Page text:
It's just a bit more integrated I guess.
You said that the script references celebrity in a way - the superheroes are now famous. Jessica, if you could tell me, what is your feeling about what the script says about celebrity? What are your feelings about that and about what celebrity has done for you? Or to you, as the case may be.
JA: Well, I hate everyone now and I don't know my family any more. I just live in a cave really. I only walk out when I'm in full hair and makeup and ready to do press conferences.
Yeah. OK. Next.
No. You know, really it just shows that they still want to be human beings. They still want a very regular family life. Unfortunately, when you're under a microscope everyone's very critical of your version of what that means. So, people are picking them apart and putting them on pedestals and lifting them up and tearing them down for newsworthy sound bites and they're like, "but we're still human beings. We just want a family. We just want to be married." Unfortunately they can't because they are superheroes and they have to sacrifice their regular life for that.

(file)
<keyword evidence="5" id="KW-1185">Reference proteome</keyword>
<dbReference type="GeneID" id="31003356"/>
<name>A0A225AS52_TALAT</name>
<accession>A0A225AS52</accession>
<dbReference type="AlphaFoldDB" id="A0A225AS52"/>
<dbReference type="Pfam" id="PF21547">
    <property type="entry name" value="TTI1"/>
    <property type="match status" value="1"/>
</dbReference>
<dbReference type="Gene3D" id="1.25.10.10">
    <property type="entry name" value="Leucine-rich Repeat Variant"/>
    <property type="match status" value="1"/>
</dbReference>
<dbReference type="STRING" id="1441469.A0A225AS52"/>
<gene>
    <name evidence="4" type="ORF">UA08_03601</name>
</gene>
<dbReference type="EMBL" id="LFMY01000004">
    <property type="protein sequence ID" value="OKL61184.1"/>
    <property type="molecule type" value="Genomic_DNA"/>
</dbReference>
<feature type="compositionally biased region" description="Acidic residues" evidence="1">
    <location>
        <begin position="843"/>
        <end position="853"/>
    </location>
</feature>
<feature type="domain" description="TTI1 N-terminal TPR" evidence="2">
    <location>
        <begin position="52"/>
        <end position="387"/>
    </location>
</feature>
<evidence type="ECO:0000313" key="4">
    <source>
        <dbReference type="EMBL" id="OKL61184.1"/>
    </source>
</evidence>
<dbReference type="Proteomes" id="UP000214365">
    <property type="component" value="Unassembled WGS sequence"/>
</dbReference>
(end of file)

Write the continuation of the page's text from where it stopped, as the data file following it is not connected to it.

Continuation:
In turn, in wanting to be an actor and losing your, I don't know, you lose your anonymity a bit. The press, it only means as much as you want to give them. Does it really matters that much if someone's hair is messed up or not or whether you're wearing the right boots for the season or whether you're out partying too much? Who cares? I think it really just depends how much weight you put on it.
IG: I think also with the Fantastic Four, there was no choice in the matter with these guys. These powers were thrust upon them.
There isn't this element of choice, of being an actor you are going to be in the public eye and therefore you have to take on that responsibility. I think the Fantastic Four, as much as they've capitalized on their fame…
IG: …they're marketing themselves and there's a certain amount of responsibility. You can't have your cake and eat it. So, that is actually brought up in the movie and it's a very interesting subject, actually.